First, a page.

Exceptions: There are some circumstances where a person cannot make a complaint of discrimination to the Commission, including:
- matters that occur within Parliament (including select committees) – these complaints should be made to the Speaker of the House
- judgments or decisions of courts – these complaints must be dealt with by appeals within the court system
- issues relating to legislation and government policy when these are to do with immigration.
- Provision of goods and services
It is unlawful for someone to withhold goods, services or facilities, or to provide them on less favourable terms or conditions, because of any of the grounds of unlawful discrimination. The term “facilities” includes banking, insurance, grants, loans, credit or finance.
Exceptions: Some exceptions apply to clubs, courses and counselling, public decency or safety, skill, insurance, sport, travel services and reduced charges. In some circumstances, an exception is made in relation to disability.
- Provision of land, housing and accommodation
No one can lawfully refuse to sell, lease or rent a person land or residential or business accommodation, supply them to a person on less favourable terms and conditions, treat a person differently, or make a person leave or sell any land, housing or accommodation because of any of the grounds of unlawful discrimination.
Exceptions: Some exceptions apply to shared residential accommodation, hostels and institutions. In some circumstances, an exception is made in relation to disability.
- Other areas of public life
People are also protected from unlawful discrimination in business partnerships and by industrial and professional associations, qualifying bodies, and vocational training bodies. It is against the law to publish or display advertisements or notices that may indicate an intention to discriminate on any of the grounds of unlawful discrimination, in any of the areas covered by the Act.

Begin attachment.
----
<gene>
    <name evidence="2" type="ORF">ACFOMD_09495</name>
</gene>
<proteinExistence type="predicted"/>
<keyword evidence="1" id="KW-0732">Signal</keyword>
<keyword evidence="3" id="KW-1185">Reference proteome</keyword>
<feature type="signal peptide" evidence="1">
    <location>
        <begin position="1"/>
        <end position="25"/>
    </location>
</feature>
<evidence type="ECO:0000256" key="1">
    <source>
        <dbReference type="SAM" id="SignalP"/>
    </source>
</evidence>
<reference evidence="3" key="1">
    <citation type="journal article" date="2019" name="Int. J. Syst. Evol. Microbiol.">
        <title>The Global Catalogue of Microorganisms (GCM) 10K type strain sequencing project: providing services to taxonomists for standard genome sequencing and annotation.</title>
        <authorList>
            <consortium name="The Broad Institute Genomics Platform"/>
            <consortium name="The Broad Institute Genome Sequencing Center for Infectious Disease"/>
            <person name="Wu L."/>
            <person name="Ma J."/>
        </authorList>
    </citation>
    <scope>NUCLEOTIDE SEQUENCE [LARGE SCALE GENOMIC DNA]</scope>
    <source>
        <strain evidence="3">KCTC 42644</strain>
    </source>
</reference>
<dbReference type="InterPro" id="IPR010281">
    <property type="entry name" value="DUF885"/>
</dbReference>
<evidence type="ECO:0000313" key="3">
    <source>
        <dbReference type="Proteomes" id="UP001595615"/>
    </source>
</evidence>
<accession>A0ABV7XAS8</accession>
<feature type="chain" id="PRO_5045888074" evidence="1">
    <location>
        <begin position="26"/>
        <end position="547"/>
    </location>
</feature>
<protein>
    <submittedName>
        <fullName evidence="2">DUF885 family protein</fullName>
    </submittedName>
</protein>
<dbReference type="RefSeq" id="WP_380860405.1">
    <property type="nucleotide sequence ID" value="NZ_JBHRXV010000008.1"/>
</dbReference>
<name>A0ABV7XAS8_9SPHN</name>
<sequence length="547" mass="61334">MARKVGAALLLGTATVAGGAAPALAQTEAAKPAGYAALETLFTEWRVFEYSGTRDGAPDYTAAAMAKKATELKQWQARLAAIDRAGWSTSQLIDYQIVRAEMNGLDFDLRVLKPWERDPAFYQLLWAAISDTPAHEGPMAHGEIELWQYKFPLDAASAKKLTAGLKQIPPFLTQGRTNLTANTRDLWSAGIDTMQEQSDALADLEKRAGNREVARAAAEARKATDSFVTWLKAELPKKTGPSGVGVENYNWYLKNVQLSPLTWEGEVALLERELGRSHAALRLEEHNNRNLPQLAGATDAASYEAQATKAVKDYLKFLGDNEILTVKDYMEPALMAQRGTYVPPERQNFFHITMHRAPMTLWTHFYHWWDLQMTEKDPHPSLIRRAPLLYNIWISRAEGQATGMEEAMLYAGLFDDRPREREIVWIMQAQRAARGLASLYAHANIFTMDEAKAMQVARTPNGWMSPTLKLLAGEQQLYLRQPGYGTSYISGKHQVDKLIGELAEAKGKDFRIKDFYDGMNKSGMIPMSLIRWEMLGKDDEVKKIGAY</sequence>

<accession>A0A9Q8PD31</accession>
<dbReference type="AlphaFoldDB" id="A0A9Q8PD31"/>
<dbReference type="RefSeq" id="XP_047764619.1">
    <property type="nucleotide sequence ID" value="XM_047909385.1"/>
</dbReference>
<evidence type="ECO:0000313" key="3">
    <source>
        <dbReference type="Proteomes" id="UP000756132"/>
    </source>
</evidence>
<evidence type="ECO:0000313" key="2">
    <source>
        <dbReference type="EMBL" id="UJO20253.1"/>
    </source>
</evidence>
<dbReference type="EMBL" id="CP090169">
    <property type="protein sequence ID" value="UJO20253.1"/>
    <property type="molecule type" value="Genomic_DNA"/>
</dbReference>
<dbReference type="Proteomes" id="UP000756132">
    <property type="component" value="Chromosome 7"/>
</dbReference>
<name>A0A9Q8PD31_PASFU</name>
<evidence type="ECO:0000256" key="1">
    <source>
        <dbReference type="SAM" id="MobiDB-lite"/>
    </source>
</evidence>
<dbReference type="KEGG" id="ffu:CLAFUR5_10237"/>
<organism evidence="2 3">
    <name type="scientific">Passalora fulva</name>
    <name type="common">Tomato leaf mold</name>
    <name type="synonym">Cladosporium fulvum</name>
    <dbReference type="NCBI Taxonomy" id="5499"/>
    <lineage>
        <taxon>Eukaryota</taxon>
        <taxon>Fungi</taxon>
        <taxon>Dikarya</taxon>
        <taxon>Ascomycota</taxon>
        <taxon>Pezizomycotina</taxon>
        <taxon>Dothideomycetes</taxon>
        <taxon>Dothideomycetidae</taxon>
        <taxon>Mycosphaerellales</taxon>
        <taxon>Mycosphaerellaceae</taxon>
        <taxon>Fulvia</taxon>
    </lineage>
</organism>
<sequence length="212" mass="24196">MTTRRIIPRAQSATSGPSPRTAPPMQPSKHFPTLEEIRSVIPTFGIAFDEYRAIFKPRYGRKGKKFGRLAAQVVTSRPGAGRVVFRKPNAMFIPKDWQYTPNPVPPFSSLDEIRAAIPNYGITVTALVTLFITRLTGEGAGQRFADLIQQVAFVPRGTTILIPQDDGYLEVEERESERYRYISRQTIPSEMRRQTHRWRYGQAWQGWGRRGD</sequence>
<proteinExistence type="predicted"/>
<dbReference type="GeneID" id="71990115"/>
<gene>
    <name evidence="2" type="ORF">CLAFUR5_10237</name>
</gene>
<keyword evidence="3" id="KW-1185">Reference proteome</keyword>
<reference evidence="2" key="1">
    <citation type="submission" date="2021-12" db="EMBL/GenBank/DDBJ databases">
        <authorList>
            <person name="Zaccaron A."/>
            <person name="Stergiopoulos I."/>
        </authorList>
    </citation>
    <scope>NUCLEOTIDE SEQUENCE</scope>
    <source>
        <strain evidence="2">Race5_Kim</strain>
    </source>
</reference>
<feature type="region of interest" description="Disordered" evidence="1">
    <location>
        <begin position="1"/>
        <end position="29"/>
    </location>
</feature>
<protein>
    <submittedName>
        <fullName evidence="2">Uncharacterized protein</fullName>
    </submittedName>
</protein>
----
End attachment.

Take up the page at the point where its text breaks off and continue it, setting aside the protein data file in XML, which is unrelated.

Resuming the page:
The Human Rights Act contains a number of specific exceptions to the grounds and areas of unlawful discrimination. The major exceptions include:
- government or public sector activities that are demonstrably justifiable in a free and democratic society
- affirmative action schemes (known as special measures) based on genuine need.
There are other exceptions to the Act that apply in different situations. More detailed information about where and when exceptions apply is available by contacting the Commission InfoLine or visiting www.hrc.co.nz.
If discriminatory conduct is authorised by a law, a complaint can be made about the law but not about discriminatory conduct as a result of the law. For example, people aged under 18 cannot vote in general elections. If a person under 18 complained about someone refusing to let them vote, the complaint would be dealt with as a complaint about the law rather than the person who refused to enrol them.